Louis De Bernieres's novel, Corelli's Mandolin, is a story about time and change. The story itself explores many aspects of life such as love, betrayal, chaos, tradition, history and numerous other elements that are often warped over time. De Bernieres notes that he tried to be as true to history as possible. But beneath the layers of time, change and history there is another element of Greek culture that parallels the stories within the novel. There is a continuous theme of the conflicting forces of good and evil and the changes that occur when these forces assimilate. This is the Greek dualistic concept of both nature and humanity. Beyond the exterior war that is the central theme of the novel, there is an interior war that takes place within each character. This war, or dualism, is the Greek notion of Hellene vs. Romoi.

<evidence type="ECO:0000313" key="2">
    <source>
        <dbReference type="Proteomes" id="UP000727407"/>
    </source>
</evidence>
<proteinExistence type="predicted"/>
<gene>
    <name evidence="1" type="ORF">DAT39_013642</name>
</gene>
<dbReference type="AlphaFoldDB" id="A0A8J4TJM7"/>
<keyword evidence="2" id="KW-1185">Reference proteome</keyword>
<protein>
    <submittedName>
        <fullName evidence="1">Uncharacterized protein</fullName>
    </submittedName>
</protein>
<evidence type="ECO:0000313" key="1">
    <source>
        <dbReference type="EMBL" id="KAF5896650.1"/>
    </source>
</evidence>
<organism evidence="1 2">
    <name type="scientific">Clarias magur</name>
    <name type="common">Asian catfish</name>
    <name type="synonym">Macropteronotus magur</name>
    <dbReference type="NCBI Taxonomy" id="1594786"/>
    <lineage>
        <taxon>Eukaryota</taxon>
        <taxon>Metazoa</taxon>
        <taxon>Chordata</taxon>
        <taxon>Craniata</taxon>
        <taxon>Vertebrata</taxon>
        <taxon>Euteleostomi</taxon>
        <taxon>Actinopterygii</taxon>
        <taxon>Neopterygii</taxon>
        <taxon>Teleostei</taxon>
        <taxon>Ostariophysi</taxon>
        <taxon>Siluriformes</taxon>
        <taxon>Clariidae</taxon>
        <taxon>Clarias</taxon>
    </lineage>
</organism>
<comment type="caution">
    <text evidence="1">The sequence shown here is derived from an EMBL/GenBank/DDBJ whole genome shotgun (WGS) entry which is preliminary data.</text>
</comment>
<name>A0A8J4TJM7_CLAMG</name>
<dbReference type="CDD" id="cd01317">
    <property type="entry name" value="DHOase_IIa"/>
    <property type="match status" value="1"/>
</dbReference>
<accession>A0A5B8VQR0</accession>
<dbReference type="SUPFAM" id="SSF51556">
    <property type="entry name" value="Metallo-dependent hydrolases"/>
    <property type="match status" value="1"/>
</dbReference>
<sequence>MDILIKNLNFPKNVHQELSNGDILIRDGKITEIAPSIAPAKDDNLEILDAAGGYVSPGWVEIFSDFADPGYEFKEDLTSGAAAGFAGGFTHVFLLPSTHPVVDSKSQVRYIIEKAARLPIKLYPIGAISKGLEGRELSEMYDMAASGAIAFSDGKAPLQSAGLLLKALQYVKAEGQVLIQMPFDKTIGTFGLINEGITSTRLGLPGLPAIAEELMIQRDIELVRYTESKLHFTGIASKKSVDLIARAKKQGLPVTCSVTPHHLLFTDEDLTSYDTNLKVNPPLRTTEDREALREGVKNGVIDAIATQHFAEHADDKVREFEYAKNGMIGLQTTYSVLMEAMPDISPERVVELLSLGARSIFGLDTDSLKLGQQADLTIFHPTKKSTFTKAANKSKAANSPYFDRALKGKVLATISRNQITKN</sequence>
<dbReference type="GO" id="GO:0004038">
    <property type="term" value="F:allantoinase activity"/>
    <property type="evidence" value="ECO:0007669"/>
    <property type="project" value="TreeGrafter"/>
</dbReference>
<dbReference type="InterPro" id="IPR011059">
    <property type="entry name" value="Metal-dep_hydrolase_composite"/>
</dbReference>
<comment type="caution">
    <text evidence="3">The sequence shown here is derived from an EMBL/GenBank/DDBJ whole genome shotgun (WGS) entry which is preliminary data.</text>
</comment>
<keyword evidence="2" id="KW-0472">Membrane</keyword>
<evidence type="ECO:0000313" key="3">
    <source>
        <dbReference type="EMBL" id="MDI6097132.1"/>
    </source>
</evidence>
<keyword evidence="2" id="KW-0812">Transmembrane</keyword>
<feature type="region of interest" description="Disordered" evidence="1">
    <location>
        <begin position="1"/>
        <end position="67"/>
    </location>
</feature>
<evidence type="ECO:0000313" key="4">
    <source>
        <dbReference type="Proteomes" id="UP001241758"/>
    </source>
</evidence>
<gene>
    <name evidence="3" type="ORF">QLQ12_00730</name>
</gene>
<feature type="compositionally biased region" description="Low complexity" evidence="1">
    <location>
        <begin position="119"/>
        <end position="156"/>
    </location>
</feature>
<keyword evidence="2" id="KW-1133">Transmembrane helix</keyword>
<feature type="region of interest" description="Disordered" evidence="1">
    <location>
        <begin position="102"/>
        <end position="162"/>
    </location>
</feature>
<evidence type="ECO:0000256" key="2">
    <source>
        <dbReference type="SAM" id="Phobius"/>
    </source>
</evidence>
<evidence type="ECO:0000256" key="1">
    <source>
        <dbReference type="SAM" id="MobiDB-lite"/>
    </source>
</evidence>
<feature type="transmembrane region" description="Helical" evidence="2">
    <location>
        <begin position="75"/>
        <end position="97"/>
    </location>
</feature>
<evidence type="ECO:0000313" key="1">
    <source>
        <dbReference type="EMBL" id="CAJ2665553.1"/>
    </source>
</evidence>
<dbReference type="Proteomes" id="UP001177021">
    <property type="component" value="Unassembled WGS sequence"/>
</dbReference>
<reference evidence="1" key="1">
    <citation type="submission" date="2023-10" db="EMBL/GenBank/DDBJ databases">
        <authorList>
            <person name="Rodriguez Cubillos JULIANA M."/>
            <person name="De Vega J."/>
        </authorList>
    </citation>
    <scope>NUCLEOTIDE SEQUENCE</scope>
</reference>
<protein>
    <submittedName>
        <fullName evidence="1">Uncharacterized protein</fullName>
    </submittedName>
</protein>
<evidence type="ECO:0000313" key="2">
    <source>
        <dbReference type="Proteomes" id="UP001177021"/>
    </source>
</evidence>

The notion of Hellene goes back to ancient Greece.
In spite of the political turbulence and chaos of the fourth century BC, Greece was poised on its most triumphant period: the Hellenistic age. The word, Hellenistic, is derived from the word, Hellene, which was the Greek word for the Greeks. The Hellenistic age was the "age of the Greeks; during this time, Greek culture and power extended itself across the known world. While the classical age of Greece produced great literature, poetry, philosophy, drama, and art, the Hellenistic age "hellenized" the world. Greeks (Hellenic) were isolated and their civilization was termed classic because it was not heavily influenced by outside forces. The Romans, or Romoi, presented a chaotic element when they invaded Greek culture, an element explained in detail by Dr. Iannis.
Dr. Iannis explains the there are two Greeks within every Greek. Being a doctor, he believes that he knows this quality better than...